Home-Grown Lemon Verbena Vesper

Home-Grown Lemon Verbena Vesper

I’ve been challenged by a regular ZOOM group I participate in to create a libation for a virtual cocktail party featuring something home-grown. So I went out to the garden and took a deep breath. The first thing I whiffed was lemon verbena – floral and lemony – it seemed just right for a cocktail. So, I grabbed a fistful and wondered what James Bond would do… and the Lemon Verbena Vesper was born.

Why James Bond you ask? Well, the original Vesper comes from the mind of James Bond a (fictional) man of many talents. I would say that along with “international man of intrigue – and lady killer” we should also consider his talents as a mixologist and poet. Because in the 1953 Ian Flemming novel Casino Royale, Mr. Bond combines both skills to memorable effect.

A dry martini,” [Bond] said. “One. In a deep champagne goblet.”

“Oui, monsieur.”

“Just a moment. Three measures of Gordon’s, one of vodka, half a measure of Kina Lillet. Shake it very well until it’s ice-cold, then add a large thin slice of lemon peel. Got it?”

“Certainly, monsieur.” The barman seemed pleased with the idea. 

“Gosh, that’s certainly a drink,” said Leiter.

Bond laughed. “When I’m…er…concentrating,” he explained, “I never have more than one drink before dinner. But I do like that one to be large and very strong and very cold and very well-made. I hate small portions of anything, particularly when they taste bad. This drink’s my own invention. I’m going to patent it when I can think of a good name.”

Lemon Verbena Vesper

Well, James Bond may have never gotten around to that patent but the world embraced his liquorious libation and it has become known as The Vesper Martini. It’s a big, strong, drinkers drink and it remained popular for many decades. But by the 1980s, demand for quinquina (beverages with quinine in them) had died down. In fact, cocktails were losing favor as chardonnay began to dominate our cocktail hour. So in 1986, Lillet was reformulated to a less alcoholic and less bitter version – now known as Lillet Blanc.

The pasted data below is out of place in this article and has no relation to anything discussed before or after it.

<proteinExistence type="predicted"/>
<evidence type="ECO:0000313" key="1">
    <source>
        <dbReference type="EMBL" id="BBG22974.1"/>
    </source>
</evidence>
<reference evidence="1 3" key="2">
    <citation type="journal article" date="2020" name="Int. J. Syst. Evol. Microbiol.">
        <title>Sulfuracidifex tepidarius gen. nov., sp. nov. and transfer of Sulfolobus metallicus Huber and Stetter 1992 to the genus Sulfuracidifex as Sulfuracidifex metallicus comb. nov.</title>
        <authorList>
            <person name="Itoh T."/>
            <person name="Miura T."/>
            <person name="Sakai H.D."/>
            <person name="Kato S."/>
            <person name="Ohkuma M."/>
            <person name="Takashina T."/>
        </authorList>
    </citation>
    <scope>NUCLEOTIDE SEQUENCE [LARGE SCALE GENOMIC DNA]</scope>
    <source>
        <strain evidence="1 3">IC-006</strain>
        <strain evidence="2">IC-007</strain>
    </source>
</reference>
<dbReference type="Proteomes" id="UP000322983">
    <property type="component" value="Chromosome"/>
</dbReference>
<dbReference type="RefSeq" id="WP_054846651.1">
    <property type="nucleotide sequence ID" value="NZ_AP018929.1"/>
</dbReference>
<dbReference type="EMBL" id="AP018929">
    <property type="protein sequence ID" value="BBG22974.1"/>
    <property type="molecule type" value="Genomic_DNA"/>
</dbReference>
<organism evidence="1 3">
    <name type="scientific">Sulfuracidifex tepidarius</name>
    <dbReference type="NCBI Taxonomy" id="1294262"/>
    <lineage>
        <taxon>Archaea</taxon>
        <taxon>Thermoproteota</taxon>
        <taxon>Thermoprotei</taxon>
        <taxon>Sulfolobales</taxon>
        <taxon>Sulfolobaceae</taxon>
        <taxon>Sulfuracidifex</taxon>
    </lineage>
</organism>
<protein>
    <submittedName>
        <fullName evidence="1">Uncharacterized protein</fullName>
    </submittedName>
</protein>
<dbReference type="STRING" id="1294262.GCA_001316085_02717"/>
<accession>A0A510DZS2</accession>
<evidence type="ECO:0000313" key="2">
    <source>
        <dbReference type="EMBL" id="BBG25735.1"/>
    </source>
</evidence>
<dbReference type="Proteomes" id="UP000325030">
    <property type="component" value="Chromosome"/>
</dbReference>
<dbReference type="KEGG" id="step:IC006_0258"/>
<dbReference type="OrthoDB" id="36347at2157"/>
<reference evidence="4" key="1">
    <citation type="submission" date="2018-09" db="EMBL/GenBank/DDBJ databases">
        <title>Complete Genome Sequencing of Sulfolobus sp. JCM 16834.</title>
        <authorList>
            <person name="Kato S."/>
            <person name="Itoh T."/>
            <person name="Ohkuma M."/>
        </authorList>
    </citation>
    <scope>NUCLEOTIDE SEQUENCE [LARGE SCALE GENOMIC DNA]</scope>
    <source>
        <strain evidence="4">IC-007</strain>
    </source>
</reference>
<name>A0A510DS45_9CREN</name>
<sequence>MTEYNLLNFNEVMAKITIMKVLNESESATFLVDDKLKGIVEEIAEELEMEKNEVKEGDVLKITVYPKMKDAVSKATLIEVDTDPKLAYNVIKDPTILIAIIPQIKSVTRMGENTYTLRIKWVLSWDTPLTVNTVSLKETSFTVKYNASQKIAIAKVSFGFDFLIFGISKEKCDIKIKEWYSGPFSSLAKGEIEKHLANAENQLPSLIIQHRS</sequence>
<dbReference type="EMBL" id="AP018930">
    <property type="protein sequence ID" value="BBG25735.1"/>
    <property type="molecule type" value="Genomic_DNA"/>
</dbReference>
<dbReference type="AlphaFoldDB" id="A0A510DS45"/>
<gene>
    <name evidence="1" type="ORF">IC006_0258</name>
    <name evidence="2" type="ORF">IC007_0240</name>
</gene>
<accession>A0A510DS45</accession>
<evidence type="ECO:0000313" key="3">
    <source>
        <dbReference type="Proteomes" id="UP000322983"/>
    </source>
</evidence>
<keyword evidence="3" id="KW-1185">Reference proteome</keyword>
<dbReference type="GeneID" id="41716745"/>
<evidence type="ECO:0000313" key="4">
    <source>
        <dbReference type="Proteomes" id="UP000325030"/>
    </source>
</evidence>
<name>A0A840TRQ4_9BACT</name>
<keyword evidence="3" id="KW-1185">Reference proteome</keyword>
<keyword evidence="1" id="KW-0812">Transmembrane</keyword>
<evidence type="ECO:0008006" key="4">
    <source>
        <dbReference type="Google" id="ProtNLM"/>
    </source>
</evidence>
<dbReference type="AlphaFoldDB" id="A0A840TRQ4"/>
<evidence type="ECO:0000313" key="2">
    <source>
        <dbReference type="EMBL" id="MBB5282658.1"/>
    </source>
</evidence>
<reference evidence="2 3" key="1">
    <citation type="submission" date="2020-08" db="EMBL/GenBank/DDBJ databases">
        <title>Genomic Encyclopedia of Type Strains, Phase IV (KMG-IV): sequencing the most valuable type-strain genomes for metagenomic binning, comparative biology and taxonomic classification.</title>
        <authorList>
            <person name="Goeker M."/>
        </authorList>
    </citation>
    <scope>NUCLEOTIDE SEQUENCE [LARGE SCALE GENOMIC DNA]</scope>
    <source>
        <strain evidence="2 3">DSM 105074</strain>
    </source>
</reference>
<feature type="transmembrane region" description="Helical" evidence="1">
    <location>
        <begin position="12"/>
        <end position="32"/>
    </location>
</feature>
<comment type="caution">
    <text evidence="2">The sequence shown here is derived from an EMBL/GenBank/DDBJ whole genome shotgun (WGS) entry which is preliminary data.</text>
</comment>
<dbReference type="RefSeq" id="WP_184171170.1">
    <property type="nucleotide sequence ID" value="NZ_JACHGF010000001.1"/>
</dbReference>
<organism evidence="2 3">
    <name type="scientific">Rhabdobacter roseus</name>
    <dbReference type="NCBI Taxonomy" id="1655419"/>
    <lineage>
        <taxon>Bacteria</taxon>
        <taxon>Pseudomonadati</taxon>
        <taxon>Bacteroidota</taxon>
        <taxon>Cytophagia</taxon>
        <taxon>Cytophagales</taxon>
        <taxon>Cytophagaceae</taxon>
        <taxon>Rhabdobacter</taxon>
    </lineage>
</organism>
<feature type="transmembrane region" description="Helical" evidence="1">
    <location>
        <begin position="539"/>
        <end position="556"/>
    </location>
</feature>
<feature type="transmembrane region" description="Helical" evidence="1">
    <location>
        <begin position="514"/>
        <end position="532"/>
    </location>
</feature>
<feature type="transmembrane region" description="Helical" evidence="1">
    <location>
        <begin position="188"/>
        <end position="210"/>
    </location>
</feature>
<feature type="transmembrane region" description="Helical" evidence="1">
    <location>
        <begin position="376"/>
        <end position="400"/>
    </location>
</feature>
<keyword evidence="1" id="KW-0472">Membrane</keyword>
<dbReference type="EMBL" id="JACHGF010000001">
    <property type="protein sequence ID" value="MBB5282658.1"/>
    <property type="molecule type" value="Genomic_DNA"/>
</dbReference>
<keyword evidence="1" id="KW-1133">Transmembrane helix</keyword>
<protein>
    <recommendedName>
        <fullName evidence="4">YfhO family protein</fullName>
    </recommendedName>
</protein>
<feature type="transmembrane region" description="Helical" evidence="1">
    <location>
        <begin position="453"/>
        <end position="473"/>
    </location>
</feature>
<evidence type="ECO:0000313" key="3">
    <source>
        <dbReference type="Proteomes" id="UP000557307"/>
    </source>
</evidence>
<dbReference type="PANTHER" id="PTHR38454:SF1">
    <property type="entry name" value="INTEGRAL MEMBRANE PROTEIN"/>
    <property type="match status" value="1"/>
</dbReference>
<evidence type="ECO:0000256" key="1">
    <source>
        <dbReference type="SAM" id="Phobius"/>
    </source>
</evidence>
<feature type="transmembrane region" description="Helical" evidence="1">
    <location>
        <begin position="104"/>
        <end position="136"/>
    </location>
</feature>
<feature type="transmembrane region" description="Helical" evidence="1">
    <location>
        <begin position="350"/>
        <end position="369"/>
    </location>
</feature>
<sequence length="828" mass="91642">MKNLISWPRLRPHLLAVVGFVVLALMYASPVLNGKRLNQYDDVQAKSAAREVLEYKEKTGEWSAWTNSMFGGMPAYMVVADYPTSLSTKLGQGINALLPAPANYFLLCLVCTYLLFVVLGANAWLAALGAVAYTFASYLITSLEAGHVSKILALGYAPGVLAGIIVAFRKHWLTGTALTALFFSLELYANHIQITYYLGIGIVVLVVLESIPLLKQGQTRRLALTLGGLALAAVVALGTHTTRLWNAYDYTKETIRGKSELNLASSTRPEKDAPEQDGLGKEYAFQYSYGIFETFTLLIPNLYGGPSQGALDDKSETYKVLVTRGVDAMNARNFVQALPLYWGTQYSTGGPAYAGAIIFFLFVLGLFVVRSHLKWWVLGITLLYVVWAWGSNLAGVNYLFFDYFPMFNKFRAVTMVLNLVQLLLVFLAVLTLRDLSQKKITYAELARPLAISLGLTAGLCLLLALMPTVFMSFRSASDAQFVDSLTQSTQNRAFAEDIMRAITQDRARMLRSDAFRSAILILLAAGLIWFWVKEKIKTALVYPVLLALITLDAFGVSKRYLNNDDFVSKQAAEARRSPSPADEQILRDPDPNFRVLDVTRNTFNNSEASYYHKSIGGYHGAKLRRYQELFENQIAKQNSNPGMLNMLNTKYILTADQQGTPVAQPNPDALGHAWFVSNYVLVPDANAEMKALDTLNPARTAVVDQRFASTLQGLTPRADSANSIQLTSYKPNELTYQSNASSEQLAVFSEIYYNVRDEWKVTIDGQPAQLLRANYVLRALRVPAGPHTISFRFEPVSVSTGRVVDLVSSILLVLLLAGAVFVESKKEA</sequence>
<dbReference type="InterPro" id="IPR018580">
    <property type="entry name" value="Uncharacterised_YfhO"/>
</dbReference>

Without the pronounced bitterness from Kina Lillet, the Vesper can seem a bit unbalanced. However, lemon verbena infused vodka brings back that touch of floral bitterness. Closer to the drink I’ve decided James Bond had in mind. Because I’m always trying to get into James Bond’s head. Always. GREG

Home-Grown Lemon Verbena Vesper Cocktail
Lemon Verbena Vesper Martini (Infused Vodka)

Lemon Verbena Vesper Martini 

Print This Recipe Total time Yield 1Source Inspired by James BondPublished

James Bond preferred this drink to be shaken. That’s probably because Gordon’s gin in 1950’s England was 94 proof; now it’s under 80. The vodka would’ve been stronger as well: Russian Stolichnaya was 100 proof. Today’s less alcoholic version is better stirred in my opinion.

Home-Grown Lemon Verbena Vesper Martini


  • 3 ounce London dry gin (perferably Gordon’s)
  • 1 ounce lemon verbena infused vodka (see recipe)
  • ½ ounce Lillet blanc
  • 1 sprig of fresh lemon verbena


Add gin, infused-vodka, and Lillet to a cocktail shaker ⅔ filled with ice. Stir and strain into a chilled 5‑oz or larger cocktail glass. Garnish with a sprig of fresh lemon verbena.

Lemon Verbena Infused Vodka 

Print This Recipe Total time Yield 16 ozPublished
Lemon Verbena Infused Vodka (for the Vesper Martini)


  • 1 cup loosely packed lemon verbena leaves (well washed)
  • 2 cup vodka


Place lemon verbena and vodka in a lidded jar; cover and shake to evenly distribute. Let stand in a cool dark place for 3 days then strain the liquid through a fine-meshed sieve. Discard leaves. Store the lemon verbena-infused vodka in a sealed container for up to 10 days.